Transcriptional Regulation of Blood Cell Development
Unraveling the Molecular Mechanism of the Notch Signal Transduction Pathway
Notch signaling is an evolutionary conserved signal transduction pathway that plays pivotal roles in numerous aspects of cell differentiation, tissue homeostasis and tumorigenesis. In normal hematopoiesis Notch1 is essential for T-cell development and has been implicated in the maintenance of hematopoietic stem cells. At the molecular level, ligand binding induces the processing of the Notch transmembrane receptor resulting in the release of the intracellular domain of Notch (NICD), see also Figure 1. Subsequently, the NICD translocates to the nucleus, binds the transcription factor RBP-J and activates transcription of target genes. In the absence of the NICD, RBP-J actively represses Notch target genes through recruitment of corepressor complexes. My laboratory has extensively characterized this molecular switch (corepressor to coactivator) and characterized several Notch-cofactors (Oswald et al., 2005, Salat et al. 2008, Liefke et al. 2010, Wacker et al., 2010 and Jung et al., 2013).
Chromatin players in the Notch response:
Over the last few years we and other investigators have postulated that chromatin-based mechanisms play a key role in the control of Notch target gene expression (Borggrefe and Liefke, 2012). Some of the key questions are how histone methyltransferases and demethylases dynamically regulate histone methylation at specific target genes, how gene responsiveness is set up by activating and repressing methylation marks and how these enzymes work in concert with histone acetyltransferases (HATs), deacetylases (HDACs), kinases and phosphatases. We have for example demonstrated that Notch signaling dynamically regulates H3K4 methylation and showed that the H3K4 histone demethylase KDM5A plays a crucial role in this process (Liefke et al., 2010).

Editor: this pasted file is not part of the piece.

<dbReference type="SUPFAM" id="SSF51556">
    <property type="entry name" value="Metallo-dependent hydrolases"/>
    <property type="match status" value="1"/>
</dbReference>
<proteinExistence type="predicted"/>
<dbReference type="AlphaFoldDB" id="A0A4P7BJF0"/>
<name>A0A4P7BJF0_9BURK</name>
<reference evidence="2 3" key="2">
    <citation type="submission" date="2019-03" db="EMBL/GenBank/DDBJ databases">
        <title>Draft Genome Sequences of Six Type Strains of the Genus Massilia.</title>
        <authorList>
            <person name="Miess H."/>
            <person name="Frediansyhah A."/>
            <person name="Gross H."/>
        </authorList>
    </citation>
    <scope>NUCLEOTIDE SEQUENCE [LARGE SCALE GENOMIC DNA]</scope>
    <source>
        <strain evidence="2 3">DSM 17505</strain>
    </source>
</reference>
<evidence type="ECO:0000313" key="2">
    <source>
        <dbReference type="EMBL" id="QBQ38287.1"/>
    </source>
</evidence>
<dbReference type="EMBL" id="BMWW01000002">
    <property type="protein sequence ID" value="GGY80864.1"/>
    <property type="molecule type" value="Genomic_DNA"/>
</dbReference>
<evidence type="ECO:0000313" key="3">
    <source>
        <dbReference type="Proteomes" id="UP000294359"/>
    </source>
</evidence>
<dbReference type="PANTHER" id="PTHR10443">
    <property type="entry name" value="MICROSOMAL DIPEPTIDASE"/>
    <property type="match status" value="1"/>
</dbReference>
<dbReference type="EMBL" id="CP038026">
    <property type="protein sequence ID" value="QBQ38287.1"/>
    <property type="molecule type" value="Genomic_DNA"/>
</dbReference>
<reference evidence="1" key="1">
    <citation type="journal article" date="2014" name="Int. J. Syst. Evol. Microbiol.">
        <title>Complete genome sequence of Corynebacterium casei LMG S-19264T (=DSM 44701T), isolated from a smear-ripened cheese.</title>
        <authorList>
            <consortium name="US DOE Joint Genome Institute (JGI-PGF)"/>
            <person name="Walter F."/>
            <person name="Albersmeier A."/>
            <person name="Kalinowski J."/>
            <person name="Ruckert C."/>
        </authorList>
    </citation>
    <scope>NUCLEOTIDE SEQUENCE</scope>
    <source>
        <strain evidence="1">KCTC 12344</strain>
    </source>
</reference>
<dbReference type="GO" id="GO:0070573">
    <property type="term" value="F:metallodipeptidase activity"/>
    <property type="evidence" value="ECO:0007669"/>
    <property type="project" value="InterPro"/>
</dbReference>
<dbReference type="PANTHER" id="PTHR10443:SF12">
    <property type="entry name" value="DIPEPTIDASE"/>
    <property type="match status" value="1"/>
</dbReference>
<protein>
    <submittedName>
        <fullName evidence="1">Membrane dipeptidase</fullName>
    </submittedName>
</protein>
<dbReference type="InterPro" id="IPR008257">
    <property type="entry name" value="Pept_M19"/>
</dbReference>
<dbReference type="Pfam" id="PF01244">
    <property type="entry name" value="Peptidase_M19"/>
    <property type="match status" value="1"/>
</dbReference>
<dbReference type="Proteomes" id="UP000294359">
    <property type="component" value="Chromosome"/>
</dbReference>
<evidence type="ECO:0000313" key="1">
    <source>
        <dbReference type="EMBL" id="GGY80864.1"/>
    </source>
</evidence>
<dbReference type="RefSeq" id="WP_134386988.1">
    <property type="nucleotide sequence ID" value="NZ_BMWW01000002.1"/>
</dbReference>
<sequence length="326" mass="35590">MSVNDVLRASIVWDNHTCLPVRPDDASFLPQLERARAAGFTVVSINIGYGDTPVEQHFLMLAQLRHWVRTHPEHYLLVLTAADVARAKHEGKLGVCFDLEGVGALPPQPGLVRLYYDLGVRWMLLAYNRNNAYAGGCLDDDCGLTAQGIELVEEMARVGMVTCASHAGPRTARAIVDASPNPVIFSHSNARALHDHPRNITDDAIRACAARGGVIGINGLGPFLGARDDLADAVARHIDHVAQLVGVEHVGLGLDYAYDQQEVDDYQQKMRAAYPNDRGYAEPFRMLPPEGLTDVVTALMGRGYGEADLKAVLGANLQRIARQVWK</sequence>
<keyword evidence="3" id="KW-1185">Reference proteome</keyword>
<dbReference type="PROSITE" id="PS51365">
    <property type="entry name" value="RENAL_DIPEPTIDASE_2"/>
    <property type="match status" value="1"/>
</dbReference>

Characterization of the RBP-J repressor complex in leukemogenesis
Notch signaling have been implicated in the development of several forms of leukemia. We could identify ETO as part of the RBP-J corepressor complex. A chromosomal fusion protein AML1/ETO can disrupt the corepressor complex leading to a derepression of Notch target genes. We want to further characterize the underlying molecular mechanism that leads to leukemogenesis.
Characterization of the Notch-coactivator complex
Taking a biotinylation-tagging approach, we have isolated the RBP-J/Notch coactivator complex and characterized several of its components. For example, we have described the non-coding RNA Steroid-Responsive Activator (SRA) as part of the RBP/Notch coactivator complex. This complex is key in recruiting the acetyltransferase p300 that places the activating acetyl-marks on histones (Jung et al., 2013).
Posttranslational modifications (ubiquitinylation, phosphorylation, hydroxylation and acetylation) play a major role in the Notch response and tightly control the Notch coactivator turnover. Mutations in the C-terminal PEST-domain, that stabilize the Notch protein, have been detected in human T-ALL patients. In future, we will focus on the role of Notch modifying enzymes, which posttranslationally modify Notch itself, thereby controlling amplitude and duration of the Notch response.